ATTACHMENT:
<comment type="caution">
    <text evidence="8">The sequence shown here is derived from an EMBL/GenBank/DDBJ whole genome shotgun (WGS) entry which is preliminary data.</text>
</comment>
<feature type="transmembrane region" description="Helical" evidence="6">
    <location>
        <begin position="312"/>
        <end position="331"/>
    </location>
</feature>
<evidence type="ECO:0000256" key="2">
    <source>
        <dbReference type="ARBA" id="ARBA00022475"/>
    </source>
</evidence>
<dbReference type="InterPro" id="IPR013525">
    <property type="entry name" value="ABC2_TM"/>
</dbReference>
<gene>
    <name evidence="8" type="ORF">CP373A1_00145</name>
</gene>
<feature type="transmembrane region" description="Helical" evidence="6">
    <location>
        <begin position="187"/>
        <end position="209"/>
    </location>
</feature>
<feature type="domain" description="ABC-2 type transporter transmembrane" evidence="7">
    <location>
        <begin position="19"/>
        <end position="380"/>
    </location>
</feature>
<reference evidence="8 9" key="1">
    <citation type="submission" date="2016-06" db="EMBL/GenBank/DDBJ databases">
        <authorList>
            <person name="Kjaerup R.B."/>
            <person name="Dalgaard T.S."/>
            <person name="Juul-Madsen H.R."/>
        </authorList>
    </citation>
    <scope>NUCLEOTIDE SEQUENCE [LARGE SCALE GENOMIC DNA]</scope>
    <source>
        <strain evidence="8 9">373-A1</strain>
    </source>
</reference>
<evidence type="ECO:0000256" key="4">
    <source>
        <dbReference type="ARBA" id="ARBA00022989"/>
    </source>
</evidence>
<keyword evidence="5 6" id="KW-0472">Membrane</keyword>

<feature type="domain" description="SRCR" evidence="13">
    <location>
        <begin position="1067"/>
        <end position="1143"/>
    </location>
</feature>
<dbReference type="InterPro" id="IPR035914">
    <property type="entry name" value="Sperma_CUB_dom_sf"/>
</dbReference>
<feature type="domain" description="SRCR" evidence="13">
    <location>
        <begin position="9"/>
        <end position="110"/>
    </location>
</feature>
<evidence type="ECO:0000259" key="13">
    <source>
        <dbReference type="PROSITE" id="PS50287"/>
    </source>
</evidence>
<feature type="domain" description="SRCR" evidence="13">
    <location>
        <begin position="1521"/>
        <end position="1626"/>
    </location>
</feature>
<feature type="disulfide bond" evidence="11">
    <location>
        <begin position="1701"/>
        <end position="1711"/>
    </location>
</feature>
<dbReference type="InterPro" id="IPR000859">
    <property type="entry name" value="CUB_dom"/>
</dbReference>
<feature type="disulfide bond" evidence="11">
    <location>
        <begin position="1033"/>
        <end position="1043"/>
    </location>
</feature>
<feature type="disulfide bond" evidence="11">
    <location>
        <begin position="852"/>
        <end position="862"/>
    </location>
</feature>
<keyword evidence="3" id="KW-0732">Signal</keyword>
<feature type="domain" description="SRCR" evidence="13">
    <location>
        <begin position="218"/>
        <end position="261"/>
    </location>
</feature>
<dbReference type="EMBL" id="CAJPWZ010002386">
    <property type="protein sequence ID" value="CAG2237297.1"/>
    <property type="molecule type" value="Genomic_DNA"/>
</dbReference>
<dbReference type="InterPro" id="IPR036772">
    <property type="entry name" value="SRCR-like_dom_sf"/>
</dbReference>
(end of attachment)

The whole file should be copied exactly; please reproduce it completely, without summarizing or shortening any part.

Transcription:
<comment type="caution">
    <text evidence="8">The sequence shown here is derived from an EMBL/GenBank/DDBJ whole genome shotgun (WGS) entry which is preliminary data.</text>
</comment>
<feature type="transmembrane region" description="Helical" evidence="6">
    <location>
        <begin position="312"/>
        <end position="331"/>
    </location>
</feature>
<evidence type="ECO:0000256" key="2">
    <source>
        <dbReference type="ARBA" id="ARBA00022475"/>
    </source>
</evidence>
<dbReference type="InterPro" id="IPR013525">
    <property type="entry name" value="ABC2_TM"/>
</dbReference>
<gene>
    <name evidence="8" type="ORF">CP373A1_00145</name>
</gene>
<feature type="transmembrane region" description="Helical" evidence="6">
    <location>
        <begin position="187"/>
        <end position="209"/>
    </location>
</feature>
<feature type="domain" description="ABC-2 type transporter transmembrane" evidence="7">
    <location>
        <begin position="19"/>
        <end position="380"/>
    </location>
</feature>
<reference evidence="8 9" key="1">
    <citation type="submission" date="2016-06" db="EMBL/GenBank/DDBJ databases">
        <authorList>
            <person name="Kjaerup R.B."/>
            <person name="Dalgaard T.S."/>
            <person name="Juul-Madsen H.R."/>
        </authorList>
    </citation>
    <scope>NUCLEOTIDE SEQUENCE [LARGE SCALE GENOMIC DNA]</scope>
    <source>
        <strain evidence="8 9">373-A1</strain>
    </source>
</reference>
<evidence type="ECO:0000256" key="4">
    <source>
        <dbReference type="ARBA" id="ARBA00022989"/>
    </source>
</evidence>
<keyword evidence="5 6" id="KW-0472">Membrane</keyword>

<feature type="domain" description="SRCR" evidence="13">
    <location>
        <begin position="1067"/>
        <end position="1143"/>
    </location>
</feature>
<dbReference type="InterPro" id="IPR035914">
    <property type="entry name" value="Sperma_CUB_dom_sf"/>
</dbReference>
<feature type="domain" description="SRCR" evidence="13">
    <location>
        <begin position="9"/>
        <end position="110"/>
    </location>
</feature>
<evidence type="ECO:0000259" key="13">
    <source>
        <dbReference type="PROSITE" id="PS50287"/>
    </source>
</evidence>
<feature type="domain" description="SRCR" evidence="13">
    <location>
        <begin position="1521"/>
        <end position="1626"/>
    </location>
</feature>
<feature type="disulfide bond" evidence="11">
    <location>
        <begin position="1701"/>
        <end position="1711"/>
    </location>
</feature>
<dbReference type="InterPro" id="IPR000859">
    <property type="entry name" value="CUB_dom"/>
</dbReference>
<feature type="disulfide bond" evidence="11">
    <location>
        <begin position="1033"/>
        <end position="1043"/>
    </location>
</feature>
<feature type="disulfide bond" evidence="11">
    <location>
        <begin position="852"/>
        <end position="862"/>
    </location>
</feature>
<keyword evidence="3" id="KW-0732">Signal</keyword>
<feature type="domain" description="SRCR" evidence="13">
    <location>
        <begin position="218"/>
        <end position="261"/>
    </location>
</feature>
<dbReference type="EMBL" id="CAJPWZ010002386">
    <property type="protein sequence ID" value="CAG2237297.1"/>
    <property type="molecule type" value="Genomic_DNA"/>
</dbReference>
<dbReference type="InterPro" id="IPR036772">
    <property type="entry name" value="SRCR-like_dom_sf"/>
</dbReference>